The long wait for the sequel to one of the greatest and most beloved real time strategy games ever made is almost over. Starcraft II: Wings of Liberty is planned to release this year, with a multiplayer beta out this summer. The original Starcraft came out in 1998, and tens of thousands of people are still playing it online, eleven years later. That should give an idea to anyone who hasn’t played the original of just how insanely anticipated Starcraft II is.
Starcraft II is not a revolution from the foundation of Starcraft, but an evolution. The basic RTS mechanics return, with base building and unit management remaining the focus. However, the singleplayer campaigns are handled quite differently than they were in the original game. Most significantly, the singleplayer component of Starcraft II will come in three parts: one game, or expansion pack, for each of the three races. Starcraft II: Wings of Liberty is the Terran campaign, which will be released first, sometime this year according to developer Blizzard. The Zerg and Protoss campaign expansion packs will follow. The multiplayer component of Starcraft II will be playable with any of of the three game parts.
While much is still unknown about Starcraft II’s singleplayer campaigns, Blizzard did reveal some aspects at a recent press event. The Terran campaign will include access to mercenaries and unit upgrades: certain units will become more potent and more effective in combat with successive upgrades that the player can purchase. These RPG-like mechanics are supplemented by more variety in the mission objectives: rather than simply being tasked with wiping out an opposing force in each mission, players will have to think creatively. Blizzard offered the examples of missions where the enemy, infested terrans, attacked the player only at night. This made the player focus on defending against the onslaught at night, but also forced them to quickly sortie out during the day.
Environmental changes in the setting will also play a role: one singleplayer mission involves a battlefield that is flooded by lava periodically, making players take care with how they move their forces. Overall, Starcraft II’s singleplayer campaign sounds much more varied and deep than its predecessor, with less repetition of objectives. Starcraft II’s campaigns will be greater in extent than those of the original Starcraft, with 30 missions for each of the three races rather than only 10. This will allow Blizzard to tell a much more in depth story with more complicated characters and events than the relatively short length of the original game’s campaigns allowed.
Visually, Starcraft II looks better and better as development progresses. When the game was first announced many months ago, the color palette and texture detail was much more limited and restrictive than that of the most recent version. Starcraft II is now dark and atmospheric, with varied and memorable environments, a worthy improvement on the original Starcraft’s unique art design. Details are everywhere: Terran marines are eviscerated by Protoss Zealots and fall in pieces rather than with the same death animation every time. Zerg units and buildings are destroyed with a graphic explosion of blood and particles, or fall to the ground writhing in flames when incinerated. Blizzard has always excelled at creating a consistent and believable game world, and Starcraft II upholds that legacy.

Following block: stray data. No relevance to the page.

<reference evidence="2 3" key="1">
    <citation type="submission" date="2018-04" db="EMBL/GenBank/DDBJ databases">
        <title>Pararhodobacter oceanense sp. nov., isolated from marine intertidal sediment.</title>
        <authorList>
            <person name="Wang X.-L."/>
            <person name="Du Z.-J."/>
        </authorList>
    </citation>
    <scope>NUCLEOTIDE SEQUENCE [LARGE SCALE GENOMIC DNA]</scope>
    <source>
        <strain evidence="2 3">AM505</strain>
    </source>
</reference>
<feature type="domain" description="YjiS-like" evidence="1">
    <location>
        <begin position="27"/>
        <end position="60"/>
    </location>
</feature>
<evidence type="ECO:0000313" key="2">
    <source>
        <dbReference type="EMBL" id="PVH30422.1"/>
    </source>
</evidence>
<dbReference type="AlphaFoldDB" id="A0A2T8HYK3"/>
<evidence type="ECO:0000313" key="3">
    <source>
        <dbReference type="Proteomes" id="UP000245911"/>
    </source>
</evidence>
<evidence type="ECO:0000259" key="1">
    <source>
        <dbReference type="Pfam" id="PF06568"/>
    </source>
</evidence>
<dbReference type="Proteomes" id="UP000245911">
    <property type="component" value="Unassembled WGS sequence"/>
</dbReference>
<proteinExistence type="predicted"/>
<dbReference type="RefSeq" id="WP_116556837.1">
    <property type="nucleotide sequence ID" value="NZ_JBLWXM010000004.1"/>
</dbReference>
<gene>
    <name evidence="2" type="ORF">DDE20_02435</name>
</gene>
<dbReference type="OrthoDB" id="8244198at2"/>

Starcraft II will not include LAN support, a classic feature that was popular before the widespread installation of high speed internet. All multiplayer games of Starcraft II will take place through the upgraded Battle.net system that remains in development. Blizzard explained that they are implementing social features into the new version of Battle.net, but that their main focus is allowing players to find opponents of a similar skill level. The developer also confirmed that Starcraft II will not be ported to consoles, something that should help to curb rampant rumors on the subject.
Blizzard also had much to say on the subject of the multiplayer map editor, which they state is the most powerful they have created yet. This is quite a feat, considering the hugely customizable Warcraft III and Starcraft map editors have collections of fan-made mods such as “Defense of the Ancients” that are more popular than many retail games. The map editor will be available with the multiplayer beta for players to test out.
Starcraft II will have a statistic tracking system that displays a wide range of variables of any multiplayer match. These stats will be most useful to the hardcore competitive players, who will want to see exactly when and where they went wrong, but should also be of use to more casual players. Blizzard is focusing on retaining both the diehard fans and the more casual audiences with Starcraft II, hoping to make it widely accessible and yet deep at the same time.
Ideally, Starcraft II will be easy to learn, but very difficult to master, something very rare among videogames and entertainment in general. However, this tricky balance is also something that the original Starcraft did very well, and so I’ll definitely give Blizzard the benefit of the doubt in achieving their ambitious goals and making yet another title that can appeal to the widest audience possible. Starcraft was, and is, played by both university students in North America and competitive professionals in South Korea, and every indication we have of Starcraft II leads us to believe that it will do the same.
Article from Gamersyndrome.com